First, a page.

Bodleian Libraries

These notes provide M-CMRS students with an introduction to the vast array of library resources which they can access during their time in Oxford.

I. Introduction

The Bodleian Libraries (with the Bodleian Library itself at their heart) provide a vast and amazing set of resources for any kind of scholarly endeavour, and should soon form an indispensable part of your studies at M-CMRS.  The sheer number of libraries in Oxford does mean that using the system can sometimes seem difficult and even intimidating. The message of these notes is that it need not be so, and that if you do get confused or frustrated there is plenty of help available.  A good place to start is the Bodleian website.

All M-CMRS students are admitted as readers at the Bodleian Libraries during a formal Admissions Ceremony soon after they arrive at M-CMRS.  This entitles you to reference-only use of all of the more than thirty Bodleian Libraries, which cover every possible academic discipline. Reference-only means you cannot remove a book from the library, but you are free to read it in situ.  This is an opportunity to work in some of Oxford’s beautiful reading rooms.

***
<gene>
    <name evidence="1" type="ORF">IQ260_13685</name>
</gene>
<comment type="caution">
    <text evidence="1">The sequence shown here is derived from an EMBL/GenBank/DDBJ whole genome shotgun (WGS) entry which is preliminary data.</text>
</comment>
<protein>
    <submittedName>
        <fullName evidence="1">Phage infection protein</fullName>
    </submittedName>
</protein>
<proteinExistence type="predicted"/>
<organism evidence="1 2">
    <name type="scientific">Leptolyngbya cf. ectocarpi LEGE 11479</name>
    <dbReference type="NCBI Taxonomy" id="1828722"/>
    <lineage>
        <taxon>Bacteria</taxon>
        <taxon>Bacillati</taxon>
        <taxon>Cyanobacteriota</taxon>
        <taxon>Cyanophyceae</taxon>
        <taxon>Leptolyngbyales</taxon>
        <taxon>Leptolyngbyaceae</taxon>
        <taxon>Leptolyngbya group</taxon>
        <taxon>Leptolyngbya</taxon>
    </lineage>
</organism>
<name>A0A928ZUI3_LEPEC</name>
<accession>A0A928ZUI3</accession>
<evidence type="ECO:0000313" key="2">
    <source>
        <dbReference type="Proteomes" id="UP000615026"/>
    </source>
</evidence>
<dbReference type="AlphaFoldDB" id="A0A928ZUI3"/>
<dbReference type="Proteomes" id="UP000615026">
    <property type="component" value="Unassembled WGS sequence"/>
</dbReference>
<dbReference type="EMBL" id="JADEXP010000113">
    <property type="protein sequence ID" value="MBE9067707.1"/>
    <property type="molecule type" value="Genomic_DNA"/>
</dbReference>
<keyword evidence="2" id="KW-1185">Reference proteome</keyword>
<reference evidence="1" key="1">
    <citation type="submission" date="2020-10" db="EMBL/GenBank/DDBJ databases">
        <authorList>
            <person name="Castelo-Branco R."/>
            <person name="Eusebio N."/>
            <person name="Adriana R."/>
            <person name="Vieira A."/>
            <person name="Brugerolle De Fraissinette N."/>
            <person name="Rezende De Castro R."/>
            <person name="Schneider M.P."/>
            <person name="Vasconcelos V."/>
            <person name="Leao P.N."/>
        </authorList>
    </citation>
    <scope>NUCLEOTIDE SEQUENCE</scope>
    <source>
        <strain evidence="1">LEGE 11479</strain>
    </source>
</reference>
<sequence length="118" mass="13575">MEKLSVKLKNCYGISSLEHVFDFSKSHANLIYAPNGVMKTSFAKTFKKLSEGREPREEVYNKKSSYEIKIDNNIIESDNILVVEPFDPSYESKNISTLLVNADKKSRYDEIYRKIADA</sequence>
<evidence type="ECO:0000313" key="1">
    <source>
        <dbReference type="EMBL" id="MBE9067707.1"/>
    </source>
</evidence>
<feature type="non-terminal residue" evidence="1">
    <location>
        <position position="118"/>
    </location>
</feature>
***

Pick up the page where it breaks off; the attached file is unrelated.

II. Search Oxford Libraries Online

Search Oxford Libraries Online (‘SOLO’) is an electronic catalogue of a large number of Oxford libraries (both printed and electronic resources).  SOLO should be available from anywhere in the world, including the comfort of your bedroom.  As well as helping you to find things, it allows you to order stack/remote items, check on the progress of your orders and create your own e-shelf.

A simple introduction to SOLO is given at the Bodleian Admissions Ceremony, but there is a more comprehensive guide online, which includes helpful video tutorials.